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psychosocial110

exam1

QuestionAnswer
recovery a journey of healing and transformation enabling a person with mental healthproblem to live a meaningful life in a communityof his or her choice while striving to achieve his or her full potential
client-centered emphasis on client's autonomy and right to choose and/ or interventions based on his or her identified needs for service
procovery attaining a productive and fulfilling life requardless of the level of health assumed attainable
lived experience the subjective experience perception of one's experience of health or illness
photo-voice images and stories that serve as an example of recovery-oriented narratives
hope the expectaion that something desired will occur, important tool in mental health
coping & adaptaion non-linear, complicated process that includes setbacks that result in greater coping responses over time
empowerment increasing the spiritual, political, social or economic strength of individuals and communties
self determination refers to the freedom in which an individual can choose important life and occupational issues such as where to live, what to do with one's time, who to spend time with, and when where and how to get help when experiencing a problem
community integration the opportunity to live in the community and be valued for one's uniqueness and abilities, like everyone else.
what are the 10 components to recovery? self direction, individualized and person-centered, empowerment, holistic, non-linear, strengths based, peer support, respect, responsibility, and hope
self direction choose their own path to recovery, take control
individualized and person centered multiple pathways based on individuals unique strengths, needs, preferences, experiences, and background
non-linear NOT step by step process, but continual growth, occasional setbacks and learning from experience
paradigm school of thought
first order change symptom management
second order change reduce other barriers-community and family
Asylums safe havens; psychiatric hospitals intended to protect and treat people with mental illness
Mental Hygiene Movement the science and practice of maintaining and restoring mental health; a branch of early 20th century psychiatry that has become interdisciplinary field including subspecialties in psychology, nursing, social work, law, OT and other professions
Moral Treatment an approach to mental disorder based on humane psychosociacare or moral discipline that emerged in the 18th century and came to the fore for much of the 19th century, deriving from psychiatry or psychology and partly from religious or moral concerns.
psychosocial issues concerns that include both psychological and social aspects
disability a physical or mental impairment that substantially limits one or more of the individual's major life activities
self determination refers to the freedom with which an individual can choose important life and occupational issues such as where to live, what to do with one's time, who to spend time with, and when, where and how to get help
interdependence a dynamic of being mutually and physically responsible to and sharing a common set of principles with others. Balance between personal abilities and aspirations and environmental resources that suport occupational functioning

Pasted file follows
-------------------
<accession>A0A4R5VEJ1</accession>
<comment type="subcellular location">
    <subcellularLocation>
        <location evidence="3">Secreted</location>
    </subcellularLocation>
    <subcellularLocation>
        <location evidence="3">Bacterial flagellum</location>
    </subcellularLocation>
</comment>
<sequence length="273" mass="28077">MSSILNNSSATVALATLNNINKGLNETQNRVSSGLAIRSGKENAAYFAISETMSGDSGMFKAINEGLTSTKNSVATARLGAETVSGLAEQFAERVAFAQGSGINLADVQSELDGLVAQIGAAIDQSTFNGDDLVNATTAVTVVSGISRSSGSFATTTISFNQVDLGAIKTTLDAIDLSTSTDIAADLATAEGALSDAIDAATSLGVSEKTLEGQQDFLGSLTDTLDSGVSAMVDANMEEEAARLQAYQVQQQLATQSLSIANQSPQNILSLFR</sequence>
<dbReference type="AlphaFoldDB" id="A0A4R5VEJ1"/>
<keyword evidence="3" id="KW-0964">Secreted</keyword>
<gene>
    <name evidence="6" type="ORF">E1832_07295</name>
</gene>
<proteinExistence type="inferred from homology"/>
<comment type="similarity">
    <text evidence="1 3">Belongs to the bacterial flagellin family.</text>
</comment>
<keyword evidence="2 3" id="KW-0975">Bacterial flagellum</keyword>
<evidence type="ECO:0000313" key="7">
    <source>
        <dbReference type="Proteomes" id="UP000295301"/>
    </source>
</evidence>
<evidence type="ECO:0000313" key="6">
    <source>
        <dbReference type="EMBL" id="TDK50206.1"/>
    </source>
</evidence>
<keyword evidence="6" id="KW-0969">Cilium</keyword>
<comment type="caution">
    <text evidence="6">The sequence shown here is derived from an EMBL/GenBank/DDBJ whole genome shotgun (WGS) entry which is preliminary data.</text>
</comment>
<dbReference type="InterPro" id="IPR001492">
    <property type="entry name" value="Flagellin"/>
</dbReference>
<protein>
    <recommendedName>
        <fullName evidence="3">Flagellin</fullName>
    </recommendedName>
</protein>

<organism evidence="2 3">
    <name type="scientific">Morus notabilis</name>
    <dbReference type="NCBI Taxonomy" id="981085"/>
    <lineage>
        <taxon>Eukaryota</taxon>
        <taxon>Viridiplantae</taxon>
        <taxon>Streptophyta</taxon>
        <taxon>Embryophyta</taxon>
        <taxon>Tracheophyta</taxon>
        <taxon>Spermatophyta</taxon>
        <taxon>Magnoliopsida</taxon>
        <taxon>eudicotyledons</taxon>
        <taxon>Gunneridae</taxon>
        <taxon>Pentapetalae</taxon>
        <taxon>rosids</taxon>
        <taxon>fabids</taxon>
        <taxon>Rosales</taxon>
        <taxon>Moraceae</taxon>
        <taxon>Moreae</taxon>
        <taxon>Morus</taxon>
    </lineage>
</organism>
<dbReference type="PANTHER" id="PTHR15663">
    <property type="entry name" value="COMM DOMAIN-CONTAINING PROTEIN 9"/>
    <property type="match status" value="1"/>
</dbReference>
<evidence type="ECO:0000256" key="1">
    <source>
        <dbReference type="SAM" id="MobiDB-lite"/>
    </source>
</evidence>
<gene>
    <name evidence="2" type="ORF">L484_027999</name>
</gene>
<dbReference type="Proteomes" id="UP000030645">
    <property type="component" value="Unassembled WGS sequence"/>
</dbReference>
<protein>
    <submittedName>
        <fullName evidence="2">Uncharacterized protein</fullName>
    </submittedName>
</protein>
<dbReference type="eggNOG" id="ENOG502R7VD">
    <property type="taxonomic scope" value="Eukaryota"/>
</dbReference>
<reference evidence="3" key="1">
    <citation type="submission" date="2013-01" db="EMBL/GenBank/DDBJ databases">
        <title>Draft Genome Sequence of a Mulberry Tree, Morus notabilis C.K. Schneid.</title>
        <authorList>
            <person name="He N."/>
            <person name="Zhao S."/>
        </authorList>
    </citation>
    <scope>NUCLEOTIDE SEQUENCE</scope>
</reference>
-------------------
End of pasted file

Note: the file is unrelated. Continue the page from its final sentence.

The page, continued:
shock a sudden disturbance,either physically or mentally
defensive retreat or denial defense mechanism in which existence of unpleasant is disavowed; healthy and typical response
motivational interviewing a counseling that recognizes that consumers who need to make behavior changes approach intervention at different levels of readiness; nonjudgemental approach that increase awareness to consumers about potential problems
precontemplation no thought or intention of changing in the near future; similar to concept of denial but based on little to no awareness of how a behavior might have serious disabling consequences
depression or mourning behavioral reaction and integration of grief and bereavement; related to future dreams that no longer seem possible- anxiety and fear
personal questioning occurs when a person continually as themselves questions related to feelings of helplessness, fear frustration, anxiety and irriability
regression a return of symptoms or a more primitive mode of behavior due to loss of function
integration the bringing together of many parts so as to function as a harmonious whole
disability oommunity collectives of individuals and their families who share a disability experience; may join together to support each other
disability rights movement effort to improve the quality of life of people with disabilities
independent living movement effort focusing on personal assistant services and the removal of architectural and transportation barriers to allow individuals with disabilities to manage their daily life activities and fully participate in the life of the community
independent living centers nonresidential, nonprofit, and community-based organizations that coordinate services including counseling, training, rehabilitation, assistance with devices, and respite care for people with all types of disabilities assist with reaching max potential
self advocacy speaking up for oneself; they have a right to their own personal choices
ombudsman an official who is typically appointed by an agency, government, employer or school and charged to investigate and address reported complaints
employee assistance program confidential resources to assist employees with life issues that impact their ability to focus on or meet employment expectations
legal aid societies nonprofit entities that provide civil legal assistance for individuals who cannot afford their own legal counsel
evidenced-based practice the conscious and judicious use of current best evidence in making decisions about the care of clients
evidenced-based medicine the process of applying relevant information derived for peer reviewed medical literature to address a specific clinical problem
psychosocial interventions modalities designed to help clients attain independence, recovery, employment, meaningful interpersonal relationships, and approved quality of life
Assertive Community Treatment (ACT) a community oriented intensive care management developed in response to the deinstitutionalization movement of psychiatric rehab. (Reduce hospital admission rates, develop skills and promote proper use of mental health services)
Social Skills Training (SST) a process of optimizing social functioning of individuals with disabilities and improving the repertoire of skills for community functioning such as identifying problems in daily life